The coming of the Savior was promised to Abraham and to his descendants for ever. These are the children of promise, to whom it is said: If you belong to Christ, then you are descendants of Abraham, heirs in accordance with the promise.

May the love of God wash over you this day that you may believe.

God Bless,

Friday, December 21, 2018

The Visitation

Today I was meditating on the Visitation when Mary hastens to visit Elizabeth. With a story so familiar it is easy to skim the text in Luke and not really enter contemplation. I had not actually stopped to think about the Holy Spiti's active role in this encounter. Once I read the following commentary by Saint Ambrose I was convicted by the Spirit to hasten this morning to confession before Advent is over so that my heart may be ready to receive Our Lord.

My prayer is that this commentary may hasten your heart to prepare for the coming of Our Lord as well.

From a commentary on Luke by Saint Ambrose, bishop
(Lib 2, 19.22-23, 26-27: CCL 14, 39-42)

Mary visits Elizabeth

When the angel revealed his message to the Virgin Mary he gave her a sign to win her trust. He told her of the motherhood of an old and barren woman to show that God is able to do all that he wills.

When she hears this Mary sets out for the hill country. She does not disbelieve God’s word; she feels no uncertainty over the message or doubt about the sign. She goes eager in purpose, dutiful in conscience, hastening for joy.

Filled with God, where would she hasten but to the heights? The Holy Spirit does not proceed by slow, laborious efforts. Quickly, too, the blessings of her coming and the Lord’s presence are made clear: as soon as Elizabeth heard Mary’s greeting the child leapt in her womb, and she was filled with the Holy Spirit.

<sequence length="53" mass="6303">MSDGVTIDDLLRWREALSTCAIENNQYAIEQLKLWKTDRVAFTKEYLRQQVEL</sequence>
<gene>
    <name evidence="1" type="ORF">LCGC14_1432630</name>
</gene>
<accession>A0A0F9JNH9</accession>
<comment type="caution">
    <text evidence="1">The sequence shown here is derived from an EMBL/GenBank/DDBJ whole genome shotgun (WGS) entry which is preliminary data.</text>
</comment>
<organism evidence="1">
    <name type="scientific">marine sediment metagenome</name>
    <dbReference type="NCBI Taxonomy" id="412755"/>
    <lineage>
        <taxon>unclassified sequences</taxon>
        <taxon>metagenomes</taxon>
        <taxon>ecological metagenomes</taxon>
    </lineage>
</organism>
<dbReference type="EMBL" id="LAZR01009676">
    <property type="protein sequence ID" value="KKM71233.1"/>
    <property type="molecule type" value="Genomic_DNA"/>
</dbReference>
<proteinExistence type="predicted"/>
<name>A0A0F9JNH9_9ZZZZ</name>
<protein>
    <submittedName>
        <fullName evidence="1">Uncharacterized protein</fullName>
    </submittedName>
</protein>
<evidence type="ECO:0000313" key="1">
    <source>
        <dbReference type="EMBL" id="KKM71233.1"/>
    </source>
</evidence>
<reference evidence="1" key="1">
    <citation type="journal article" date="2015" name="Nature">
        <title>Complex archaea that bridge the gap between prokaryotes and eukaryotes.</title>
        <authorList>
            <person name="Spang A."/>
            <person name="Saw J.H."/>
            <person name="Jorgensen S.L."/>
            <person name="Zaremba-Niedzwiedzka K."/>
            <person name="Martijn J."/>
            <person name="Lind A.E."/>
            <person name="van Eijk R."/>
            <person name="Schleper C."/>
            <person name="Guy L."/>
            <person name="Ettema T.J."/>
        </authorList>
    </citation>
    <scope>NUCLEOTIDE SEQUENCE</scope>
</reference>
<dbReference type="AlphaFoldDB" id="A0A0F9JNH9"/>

Notice the contrast and the choice of words. Elizabeth is the first to hear Mary’s voice, but John is the first to be aware of grace. She hears with the ears of the body, but he leaps for joy at the meaning of the mystery. She is aware of Mary’s presence, but he is aware of the Lord’s: a woman aware of a woman’s presence, the forerunner aware of the pledge of our salvation. The women speak of the grace they have received while the children are active in secret, unfolding the mystery of love with the help of their mothers, who prophesy by the spirit of their sons.

The child leaps in the womb; the mother is filled with the Holy Spirit, he fills his mother with the same Spirit. John leaps for joy, and the spirit of Mary rejoices in her turn. When John leaps for joy Elizabeth is filled with the Holy Spirit, but we know that though Mary’s spirit rejoices she does not need to be filled with the Holy Spirit. Her son, who is beyond our understanding, is active in his mother in a way beyond our understanding. Elizabeth is filled with the Holy Spirit after conceiving John, while Mary is filled with the Holy Spirit before conceiving the Lord. Elizabeth says: Blessed are you because you have believed.

You also are blessed because you have heard and believed. A soul that believes both conceives and brings forth the Word of God and acknowledges his works.

Let Mary’s soul be in each of you to proclaim the greatness of the Lord. Let her spirit be in each to rejoice in the Lord. Christ has only one mother in the flesh, but we all bring forth Christ in faith. Every soul receives the Word of God if only it keeps chaste, remaining pure and free from sin, its modesty undefiled. The soul that succeeds in this proclaims the greatness of the Lord, just as Mary’s soul magnified the Lord and her spirit rejoiced in God her Savior. In another place we read: Magnify the Lord with me. The Lord is magnified, not because the human voice can add anything to God but because he is magnified within us. Christ is the image of God, and if the soul does what is right and holy, it magnifies that image of God, in whose likeness it was created and, in magnifying the image of God, the soul has a share in its greatness and is exalted.